This was a staple for me when I was growing up in Warszawa. My grandmother, Maria, lived with us and did most of the cooking and putting up with me. Unfortunately, by the time I got into cooking Babcia was dead. This recipy is from memory - just like Babcia made them.
We didn't get them often enough because it's hard work doing it the old fashioned way on a hand grater. We did used to joke that what made our placki ziemniaczane special was the knuckle skin and blood from my grandmother's fingers.
There are many schools of potato pancake making in Poland but I remember, it's one of those vague childhood memories, my mother and grandmother talking about what made our kind of placki the best. Apparently it was the lack of flour. From that long ago, overheard, conversation I remember the disdain expressed for the cooks who used flour in their pancakes. With that in mind here is how it's done, at least on the first attempt. I'm sure I will be posting variations as time goes by.
|Basically it's just potatoes, onions and eggs.||All ready for the blender or food processor.||Pureed onions and potatoes being strained.|
Start by filling a large bowl with water and the lemon or lime juice. Peal and cube the potatoes, just enough so your blender or food processor can handle them, and put them in the bowl with the citrus water. The acid from the citrus will prevent the potatoes from oxidizing and turning black.
Chop the onions - your just going for a cut that your food processor or blender can handle. Put the onions, salt, pepper and majoram in the blender or food processor and purée. A nice fine mush is what you want. Grandma did it by hand but I think the results are comprable and it saves a lot of tears.
Now it's time for the potatoes. Scoop them out of the citrus water with a slotted spoon or one of those wire wok spoons, that's what I use, into the blender or food processor and process in batches. Strain as much of the liquid as you can out of each batch into a bowl. You want to get each batch as dry as possible. You can put some pressure on the mix with a spatula or spoon. The strained potato goo should be the consistency of very thick porridge.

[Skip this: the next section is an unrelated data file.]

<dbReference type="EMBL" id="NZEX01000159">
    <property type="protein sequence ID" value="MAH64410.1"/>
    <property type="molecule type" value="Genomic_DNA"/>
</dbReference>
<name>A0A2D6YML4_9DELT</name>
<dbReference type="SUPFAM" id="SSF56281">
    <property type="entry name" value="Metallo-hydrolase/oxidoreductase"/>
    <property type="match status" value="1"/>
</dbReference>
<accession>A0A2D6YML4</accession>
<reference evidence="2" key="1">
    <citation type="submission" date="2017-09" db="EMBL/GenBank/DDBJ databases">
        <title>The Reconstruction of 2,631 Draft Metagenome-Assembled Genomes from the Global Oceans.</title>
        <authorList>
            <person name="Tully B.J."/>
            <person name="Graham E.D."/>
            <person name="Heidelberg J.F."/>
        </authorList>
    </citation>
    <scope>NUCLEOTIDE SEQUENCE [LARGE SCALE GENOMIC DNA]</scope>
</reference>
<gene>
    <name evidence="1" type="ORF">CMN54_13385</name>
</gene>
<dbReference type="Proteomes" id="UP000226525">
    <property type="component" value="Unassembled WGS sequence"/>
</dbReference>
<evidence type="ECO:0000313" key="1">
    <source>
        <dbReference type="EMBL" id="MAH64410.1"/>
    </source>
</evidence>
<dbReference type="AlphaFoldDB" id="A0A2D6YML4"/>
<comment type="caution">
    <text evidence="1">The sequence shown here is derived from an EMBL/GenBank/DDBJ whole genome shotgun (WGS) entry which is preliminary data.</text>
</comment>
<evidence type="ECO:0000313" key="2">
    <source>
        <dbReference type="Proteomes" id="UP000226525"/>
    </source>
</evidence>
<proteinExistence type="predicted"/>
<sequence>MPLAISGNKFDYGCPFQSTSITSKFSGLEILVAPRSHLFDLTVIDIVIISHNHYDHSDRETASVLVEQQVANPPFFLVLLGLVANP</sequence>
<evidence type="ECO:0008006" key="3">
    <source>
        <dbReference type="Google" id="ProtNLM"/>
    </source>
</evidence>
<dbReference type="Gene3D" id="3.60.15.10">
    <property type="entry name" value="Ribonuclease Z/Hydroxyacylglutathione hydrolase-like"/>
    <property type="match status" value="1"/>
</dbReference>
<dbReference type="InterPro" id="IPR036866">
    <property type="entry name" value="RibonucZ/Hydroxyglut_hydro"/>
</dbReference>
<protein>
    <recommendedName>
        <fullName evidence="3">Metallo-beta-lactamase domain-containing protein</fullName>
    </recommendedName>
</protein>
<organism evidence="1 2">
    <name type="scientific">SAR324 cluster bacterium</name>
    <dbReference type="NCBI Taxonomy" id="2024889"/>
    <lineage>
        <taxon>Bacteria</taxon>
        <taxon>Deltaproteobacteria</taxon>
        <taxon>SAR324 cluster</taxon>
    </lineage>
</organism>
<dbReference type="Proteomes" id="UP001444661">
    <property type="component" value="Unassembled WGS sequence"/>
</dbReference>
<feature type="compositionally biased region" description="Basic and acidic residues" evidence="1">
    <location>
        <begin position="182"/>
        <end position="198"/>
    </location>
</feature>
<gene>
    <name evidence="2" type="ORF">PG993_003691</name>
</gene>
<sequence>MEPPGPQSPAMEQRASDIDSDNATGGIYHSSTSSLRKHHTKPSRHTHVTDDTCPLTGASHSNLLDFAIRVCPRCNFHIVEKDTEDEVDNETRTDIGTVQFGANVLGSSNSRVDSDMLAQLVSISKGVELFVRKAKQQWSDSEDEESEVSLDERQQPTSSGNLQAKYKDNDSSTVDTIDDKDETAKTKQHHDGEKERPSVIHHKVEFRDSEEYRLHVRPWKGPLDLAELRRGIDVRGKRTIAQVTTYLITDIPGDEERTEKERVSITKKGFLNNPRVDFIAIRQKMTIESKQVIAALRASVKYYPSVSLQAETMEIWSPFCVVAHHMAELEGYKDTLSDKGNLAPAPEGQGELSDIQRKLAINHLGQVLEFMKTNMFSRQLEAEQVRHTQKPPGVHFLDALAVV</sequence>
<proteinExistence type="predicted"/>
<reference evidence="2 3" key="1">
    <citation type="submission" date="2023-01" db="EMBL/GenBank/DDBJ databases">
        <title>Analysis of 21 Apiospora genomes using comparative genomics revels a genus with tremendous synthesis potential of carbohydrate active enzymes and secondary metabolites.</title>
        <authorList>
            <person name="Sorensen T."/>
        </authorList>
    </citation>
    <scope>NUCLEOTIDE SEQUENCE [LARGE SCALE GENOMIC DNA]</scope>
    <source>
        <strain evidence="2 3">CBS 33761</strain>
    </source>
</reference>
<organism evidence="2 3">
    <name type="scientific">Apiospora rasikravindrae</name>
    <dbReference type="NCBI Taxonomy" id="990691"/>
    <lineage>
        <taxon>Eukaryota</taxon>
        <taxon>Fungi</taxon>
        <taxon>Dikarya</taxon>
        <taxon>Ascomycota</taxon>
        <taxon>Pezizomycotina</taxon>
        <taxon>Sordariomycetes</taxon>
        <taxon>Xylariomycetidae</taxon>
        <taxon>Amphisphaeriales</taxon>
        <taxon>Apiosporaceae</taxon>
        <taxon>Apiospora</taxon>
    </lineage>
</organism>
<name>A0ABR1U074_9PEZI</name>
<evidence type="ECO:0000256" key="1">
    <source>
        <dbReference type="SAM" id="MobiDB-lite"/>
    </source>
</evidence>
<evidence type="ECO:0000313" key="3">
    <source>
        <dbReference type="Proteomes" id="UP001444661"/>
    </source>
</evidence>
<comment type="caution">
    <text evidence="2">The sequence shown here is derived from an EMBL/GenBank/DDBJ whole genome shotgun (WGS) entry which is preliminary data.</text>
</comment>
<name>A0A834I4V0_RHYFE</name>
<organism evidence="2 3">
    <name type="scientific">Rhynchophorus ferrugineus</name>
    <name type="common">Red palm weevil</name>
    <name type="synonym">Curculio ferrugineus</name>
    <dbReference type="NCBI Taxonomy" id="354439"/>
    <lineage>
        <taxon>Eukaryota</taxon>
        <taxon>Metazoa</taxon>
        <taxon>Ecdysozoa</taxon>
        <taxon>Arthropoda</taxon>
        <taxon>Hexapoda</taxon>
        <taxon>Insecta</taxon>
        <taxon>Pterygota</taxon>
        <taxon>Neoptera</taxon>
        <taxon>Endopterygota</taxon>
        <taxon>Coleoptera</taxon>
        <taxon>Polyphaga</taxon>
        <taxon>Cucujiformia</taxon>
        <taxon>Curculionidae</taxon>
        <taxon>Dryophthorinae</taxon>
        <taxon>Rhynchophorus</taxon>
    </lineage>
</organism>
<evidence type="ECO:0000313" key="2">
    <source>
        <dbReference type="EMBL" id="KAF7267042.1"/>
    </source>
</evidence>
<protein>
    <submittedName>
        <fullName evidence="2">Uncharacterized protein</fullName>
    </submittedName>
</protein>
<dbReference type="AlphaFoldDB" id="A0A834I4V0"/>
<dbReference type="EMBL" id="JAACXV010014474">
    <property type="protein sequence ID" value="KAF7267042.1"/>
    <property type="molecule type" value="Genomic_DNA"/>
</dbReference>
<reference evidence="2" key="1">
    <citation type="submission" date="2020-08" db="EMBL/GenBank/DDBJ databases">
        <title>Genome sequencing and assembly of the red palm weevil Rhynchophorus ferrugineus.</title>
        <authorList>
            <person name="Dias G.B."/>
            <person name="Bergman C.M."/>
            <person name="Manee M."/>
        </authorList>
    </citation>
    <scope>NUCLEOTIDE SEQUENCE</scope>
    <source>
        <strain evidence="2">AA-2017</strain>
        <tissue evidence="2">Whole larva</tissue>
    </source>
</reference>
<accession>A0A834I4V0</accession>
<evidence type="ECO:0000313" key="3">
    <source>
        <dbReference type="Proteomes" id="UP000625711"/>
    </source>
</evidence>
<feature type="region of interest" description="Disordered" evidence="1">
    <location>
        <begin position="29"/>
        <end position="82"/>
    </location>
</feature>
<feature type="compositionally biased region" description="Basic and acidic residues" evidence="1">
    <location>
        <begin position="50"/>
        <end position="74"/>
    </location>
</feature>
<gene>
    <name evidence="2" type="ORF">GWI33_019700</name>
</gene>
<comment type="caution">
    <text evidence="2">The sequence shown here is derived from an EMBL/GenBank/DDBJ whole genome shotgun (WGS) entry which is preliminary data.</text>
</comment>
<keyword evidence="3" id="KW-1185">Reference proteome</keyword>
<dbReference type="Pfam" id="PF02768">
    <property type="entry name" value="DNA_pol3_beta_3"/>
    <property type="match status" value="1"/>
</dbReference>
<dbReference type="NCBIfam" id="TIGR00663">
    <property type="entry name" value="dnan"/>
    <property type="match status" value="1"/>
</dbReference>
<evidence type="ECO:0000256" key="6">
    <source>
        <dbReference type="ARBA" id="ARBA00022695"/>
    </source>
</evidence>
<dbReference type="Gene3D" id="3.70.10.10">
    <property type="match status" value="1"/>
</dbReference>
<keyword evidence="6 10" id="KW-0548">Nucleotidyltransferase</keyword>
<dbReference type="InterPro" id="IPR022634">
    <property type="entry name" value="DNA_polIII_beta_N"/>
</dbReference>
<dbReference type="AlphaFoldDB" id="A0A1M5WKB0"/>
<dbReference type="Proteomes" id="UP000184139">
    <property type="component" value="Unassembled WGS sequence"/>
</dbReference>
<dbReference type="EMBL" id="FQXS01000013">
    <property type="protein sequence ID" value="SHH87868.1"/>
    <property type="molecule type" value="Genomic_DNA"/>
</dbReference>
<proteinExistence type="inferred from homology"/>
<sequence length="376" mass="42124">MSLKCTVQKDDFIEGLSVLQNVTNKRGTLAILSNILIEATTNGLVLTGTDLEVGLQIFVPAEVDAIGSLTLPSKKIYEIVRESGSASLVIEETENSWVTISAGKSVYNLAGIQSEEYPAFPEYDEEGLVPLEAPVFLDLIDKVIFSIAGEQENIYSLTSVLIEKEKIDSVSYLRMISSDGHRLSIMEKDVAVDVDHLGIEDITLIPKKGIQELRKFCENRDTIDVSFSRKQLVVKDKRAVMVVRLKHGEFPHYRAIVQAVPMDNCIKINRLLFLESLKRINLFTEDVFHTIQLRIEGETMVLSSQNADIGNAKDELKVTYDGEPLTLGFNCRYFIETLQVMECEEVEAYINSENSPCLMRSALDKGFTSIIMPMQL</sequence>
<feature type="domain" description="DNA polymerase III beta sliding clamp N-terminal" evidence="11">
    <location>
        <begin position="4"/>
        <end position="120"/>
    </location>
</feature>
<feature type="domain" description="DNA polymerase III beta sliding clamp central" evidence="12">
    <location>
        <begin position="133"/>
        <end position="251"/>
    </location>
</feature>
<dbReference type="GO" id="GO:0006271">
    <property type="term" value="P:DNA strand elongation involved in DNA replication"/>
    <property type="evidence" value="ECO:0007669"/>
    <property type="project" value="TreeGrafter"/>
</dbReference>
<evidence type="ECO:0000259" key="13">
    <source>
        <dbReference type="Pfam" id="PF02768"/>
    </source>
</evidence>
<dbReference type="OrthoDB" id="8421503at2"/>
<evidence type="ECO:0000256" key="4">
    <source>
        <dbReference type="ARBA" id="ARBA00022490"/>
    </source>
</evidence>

|We are aiming for a consistency of very thick porridge.||Seperating out the starch - it's the white goo on the bottom.||This is the starch you put back into the batter.|
Mix the strained potato goo with the pureed onions. Now the acidity of the onions will help keep the potatoes from turning black, at least for a while.
Let the liquid you strained from the puréed potatoes stand undisturbed so that the starch can separate out. This shouldn't be more than 10 minutes. A very white sediment will form on the bottom of the bowl. The amount of starch you get will depend on the potatoes you use.
Pour off the liquid from the top of the starch and mix it into the pureed potatoes and onions. Mix in the 3 eggs and we are ready to fry.
Set up a frying station:
5 pounds of potato pancakes will take a little while to fry up so you might want to put the drained pancakes in an oven to keep warm.
|Frying station all set - batter, oil, pan, draining rack.||First side almost done with nice crispy edges.||These look done to me.|
You need to decide what size you want your latkas because this will determine the size of the spoon or ladle you will use. Small is dainty but will take longer to fry. I used a medium sized ladle so that I could fit 3 pancakes comfortably in the pan.
Put enough oil in the pan to cover the bottom and heat. We want the oil very hot but not smoking. Drop a little of the batter to test. It should bubble and sizzle on contact. Once the oil is hot enough ladle in your pancakes making sure they do not touch or run together. Fry till the edges are crispy and the top of the batter starts to turns matte and dry - now you are ready to flip. Fry the other side till golden brown and transfer the pancakes to your draining surface.
Taste your pancake, placek or latka. It should have a crispy, crackly edge and a soft, slightly gooey, middle.
Replenish the oil if necessary and repeat till you have no more batter left.
Tarra! Enjoy with sour cream, a brisket, some zrazy nadziewane or even applesauce. Personally, I like them with some sour cream mixed with a little sugar or with any kind of meaty, saucy stew.
This is my grandmothers recipy minus the knuckle skin and blood. I do wonder if there is a difference between pancakes made using a grater by hand and the food processor/blender method. Maybe one day I will do a test.